To some people he was a charlatan, a
naive dreamer; to others a messiah. To himself, Marcus A. Garvey was the Negro's
best hope of finding dignity and honor, not in America, but in his original home of
Africa. Coming to America from Jamaica in 1916, Garvey found dissatisfaction,
discontent, and frustration among millions of Negroes pushed northward by oppressive
conditions in the South during World War I. Within two months, Garvey had recruited
1500 followers for his Universal
Negro Improvement Association (U.N.I.A). Five years later he claimed upwards of
one million members.
A short, stocky, dark man possessing a
shrewd sense of crowd psychology, Garvey preached economic independence and the return of
Negroes to Africa as the solution to being a "Negro" in the western world.
In 1921, he called an international convention which attracted thousands of Negroes to New
York City from twenty-five countries, and laid the foundation for a steamship
company. The Black Star Line, and the Negro Factory Corporation as devices for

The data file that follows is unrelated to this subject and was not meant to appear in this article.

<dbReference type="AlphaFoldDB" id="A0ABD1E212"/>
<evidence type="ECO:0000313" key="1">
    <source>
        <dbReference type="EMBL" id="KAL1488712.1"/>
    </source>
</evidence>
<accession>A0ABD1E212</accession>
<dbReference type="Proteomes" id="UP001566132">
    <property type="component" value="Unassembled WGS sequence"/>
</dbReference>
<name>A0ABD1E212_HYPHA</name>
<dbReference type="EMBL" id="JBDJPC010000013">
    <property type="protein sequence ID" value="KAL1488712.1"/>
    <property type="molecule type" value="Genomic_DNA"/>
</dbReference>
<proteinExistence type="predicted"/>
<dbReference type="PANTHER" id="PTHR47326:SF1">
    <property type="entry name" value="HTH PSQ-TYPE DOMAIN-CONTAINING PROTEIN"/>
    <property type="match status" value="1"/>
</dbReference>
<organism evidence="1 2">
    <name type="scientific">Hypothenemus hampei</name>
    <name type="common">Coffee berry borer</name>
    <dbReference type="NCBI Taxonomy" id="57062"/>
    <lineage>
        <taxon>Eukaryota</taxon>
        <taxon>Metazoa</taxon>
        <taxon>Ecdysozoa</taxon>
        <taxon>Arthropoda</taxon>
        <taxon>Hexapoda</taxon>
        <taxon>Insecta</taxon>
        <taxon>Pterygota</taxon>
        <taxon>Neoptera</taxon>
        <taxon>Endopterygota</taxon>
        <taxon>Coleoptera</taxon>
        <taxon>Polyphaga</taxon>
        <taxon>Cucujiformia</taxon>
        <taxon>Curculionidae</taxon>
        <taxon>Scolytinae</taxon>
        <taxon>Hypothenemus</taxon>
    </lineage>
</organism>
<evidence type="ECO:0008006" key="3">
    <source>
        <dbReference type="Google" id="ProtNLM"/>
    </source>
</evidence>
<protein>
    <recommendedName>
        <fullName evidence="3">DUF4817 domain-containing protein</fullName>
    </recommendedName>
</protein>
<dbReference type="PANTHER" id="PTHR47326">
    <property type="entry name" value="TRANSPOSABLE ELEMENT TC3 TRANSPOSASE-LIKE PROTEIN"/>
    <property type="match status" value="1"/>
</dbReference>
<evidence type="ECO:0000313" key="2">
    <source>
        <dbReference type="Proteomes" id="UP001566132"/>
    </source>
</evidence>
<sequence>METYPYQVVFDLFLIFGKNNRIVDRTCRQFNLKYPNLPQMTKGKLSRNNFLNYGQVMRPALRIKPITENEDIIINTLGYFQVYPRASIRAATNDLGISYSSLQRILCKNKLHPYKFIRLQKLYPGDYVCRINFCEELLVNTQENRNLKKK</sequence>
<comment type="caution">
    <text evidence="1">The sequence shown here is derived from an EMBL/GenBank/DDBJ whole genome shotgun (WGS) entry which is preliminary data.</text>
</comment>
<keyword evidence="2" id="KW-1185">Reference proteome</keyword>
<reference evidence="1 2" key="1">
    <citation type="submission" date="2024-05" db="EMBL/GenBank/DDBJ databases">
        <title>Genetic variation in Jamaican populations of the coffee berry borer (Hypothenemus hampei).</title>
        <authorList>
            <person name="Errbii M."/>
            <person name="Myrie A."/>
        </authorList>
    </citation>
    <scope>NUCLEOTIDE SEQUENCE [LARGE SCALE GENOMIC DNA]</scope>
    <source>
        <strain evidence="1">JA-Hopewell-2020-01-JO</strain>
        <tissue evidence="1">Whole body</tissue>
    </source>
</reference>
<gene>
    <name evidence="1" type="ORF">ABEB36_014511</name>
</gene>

business and industry among Negroes. For five years, Garvey led many of the
disconnected masses in New York, Chicago, Cleveland, Detroit and other cities. He
praised everything Black and was suspicious of everything White. He formed the
Universal newspaper, "The Negro World," carried his views and information about
the U.N.I.A to all corners of the country.
While millions in the masses followed him
without hesitation, Negro intellectuals were skeptical of him and his promises. In
1925, Garvey was imprisoned for using the United Stated mail to defraud in connection with
the sale of stock in his Black Star Line, and his dream began to fade. After serving
two years in prison, he was deported from America and died in London in 1940, a lonely and
penniless man. Marcus A. Garvey captured the interest of the ordinary Negro as no
other leader before or since, but his dream was based on a fatal flaw. His failure
to understand that the overwhelming masses of Negroes considered America their rightful
home and had no real desire to leave it. His weakness lay in thinking that the
Negro, after helping to build America, would abandon it. His greatness lies in this
daring to dream of a better future for Negroes somewhere on earth.
Revised: July 18, 2013.